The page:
CITY HALL (CBS) — Two former Supreme Court justices and a Philadelphia lawyer are continuing their fight to get a question on next week’s election ballot declared in-valid. Voters and lawmakers are concerned that the question leaves out information that they believe voters need to make an informed choice.
The question asks voters to decide whether state Supreme Court judges should have to retire at age 75. It fails to tell voters that, currently, judges have to retire at 70.
“The question makes it sound as if the amendment would impose a mandatory retirement age for the first time when really it would raise the current retirement age by five years,” said Brooke Spigler Cohen, the lawyer for the group that wants the question struck, as misleading.
After the state Supreme Court deadlocked on their request, twice, they’ve asked Federal Court to intervene.
A poll by Franklin and Marshall shows the question passes when asked, as is, but fails when phrased as an increase in the retirement age.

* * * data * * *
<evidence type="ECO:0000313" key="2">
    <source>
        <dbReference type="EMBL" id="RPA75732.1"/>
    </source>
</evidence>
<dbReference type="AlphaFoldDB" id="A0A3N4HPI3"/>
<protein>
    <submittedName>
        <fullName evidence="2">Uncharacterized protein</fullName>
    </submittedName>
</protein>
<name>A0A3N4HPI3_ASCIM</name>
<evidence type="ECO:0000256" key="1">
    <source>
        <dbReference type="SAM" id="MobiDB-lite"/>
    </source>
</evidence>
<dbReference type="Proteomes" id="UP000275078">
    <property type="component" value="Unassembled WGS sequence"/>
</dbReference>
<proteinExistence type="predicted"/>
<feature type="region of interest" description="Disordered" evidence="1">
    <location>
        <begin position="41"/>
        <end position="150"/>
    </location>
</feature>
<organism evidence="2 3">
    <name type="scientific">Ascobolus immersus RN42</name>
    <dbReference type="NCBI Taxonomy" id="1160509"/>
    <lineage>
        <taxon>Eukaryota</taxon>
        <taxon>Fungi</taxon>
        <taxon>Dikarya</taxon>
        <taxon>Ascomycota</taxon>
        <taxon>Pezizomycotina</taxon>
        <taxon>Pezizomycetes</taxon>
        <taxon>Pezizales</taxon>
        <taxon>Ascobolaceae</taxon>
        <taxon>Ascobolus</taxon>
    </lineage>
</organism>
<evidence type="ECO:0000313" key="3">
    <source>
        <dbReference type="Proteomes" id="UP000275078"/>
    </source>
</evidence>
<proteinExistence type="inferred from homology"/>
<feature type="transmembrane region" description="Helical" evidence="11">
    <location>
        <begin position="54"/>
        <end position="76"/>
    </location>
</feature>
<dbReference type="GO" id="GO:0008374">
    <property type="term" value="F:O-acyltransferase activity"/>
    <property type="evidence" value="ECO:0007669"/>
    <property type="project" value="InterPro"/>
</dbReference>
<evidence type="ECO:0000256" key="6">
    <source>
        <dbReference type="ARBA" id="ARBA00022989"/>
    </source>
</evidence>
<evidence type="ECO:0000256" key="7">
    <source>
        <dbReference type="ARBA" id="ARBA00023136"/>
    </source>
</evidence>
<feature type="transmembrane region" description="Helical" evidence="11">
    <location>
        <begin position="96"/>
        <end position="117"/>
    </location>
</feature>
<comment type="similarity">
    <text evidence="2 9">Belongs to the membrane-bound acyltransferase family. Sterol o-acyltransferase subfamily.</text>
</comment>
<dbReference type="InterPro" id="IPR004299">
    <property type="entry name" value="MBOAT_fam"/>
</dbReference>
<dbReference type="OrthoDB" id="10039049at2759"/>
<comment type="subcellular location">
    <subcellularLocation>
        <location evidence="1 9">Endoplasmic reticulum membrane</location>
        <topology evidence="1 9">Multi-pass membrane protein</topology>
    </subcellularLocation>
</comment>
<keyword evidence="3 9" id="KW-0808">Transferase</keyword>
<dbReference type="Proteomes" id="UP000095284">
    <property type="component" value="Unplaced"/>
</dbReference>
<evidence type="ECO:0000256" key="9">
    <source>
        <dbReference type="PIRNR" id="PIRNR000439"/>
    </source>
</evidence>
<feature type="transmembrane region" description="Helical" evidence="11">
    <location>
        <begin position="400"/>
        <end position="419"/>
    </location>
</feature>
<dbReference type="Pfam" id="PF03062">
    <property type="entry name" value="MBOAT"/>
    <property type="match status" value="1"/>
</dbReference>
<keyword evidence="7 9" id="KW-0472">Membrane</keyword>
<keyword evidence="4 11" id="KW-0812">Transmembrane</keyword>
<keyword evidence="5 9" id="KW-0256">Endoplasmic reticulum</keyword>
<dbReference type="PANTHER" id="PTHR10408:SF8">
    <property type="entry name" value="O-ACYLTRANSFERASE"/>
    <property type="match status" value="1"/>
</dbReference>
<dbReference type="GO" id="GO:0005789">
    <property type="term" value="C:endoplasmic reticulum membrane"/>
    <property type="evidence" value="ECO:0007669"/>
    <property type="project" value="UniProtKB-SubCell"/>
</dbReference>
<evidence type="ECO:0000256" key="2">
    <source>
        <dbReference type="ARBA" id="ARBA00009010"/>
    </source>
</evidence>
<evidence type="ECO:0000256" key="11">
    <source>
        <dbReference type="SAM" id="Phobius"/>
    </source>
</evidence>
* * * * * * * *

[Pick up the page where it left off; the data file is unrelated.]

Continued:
“You end up with a result that does not reflect the true will of the people,” she said.
That was born out in an unscientific survey of Philadelphia voters near City Hall.
To see if it made a difference, KYW’s Pat Loeb asked them the question as it will be on the ballot, and then, whether the retirement age should be raised to 75. Some, like Cindy, changed their answer. She said yes to the ballot question. But raising the age?
“No, 75 is a little bit old,” she said.
So, for Cindy, it really made a difference the way the question was phrased.
“It really does. It definitely makes a difference. Definitely,” she said.
Absentee ballots have been sent out with the question on it, but those results could simply be discarded. That’s what happened in the spring, the question was on the primary ballot as, “should the mandatory retirement age be raised to 75,” and Republican legislators protested, saying that was “confusing.”
They then had the question put on the November ballot without a reference to the current retirement age.
If the question passes, two Republican judges who would have had to retire in the next two years, would get an additional five years on the court.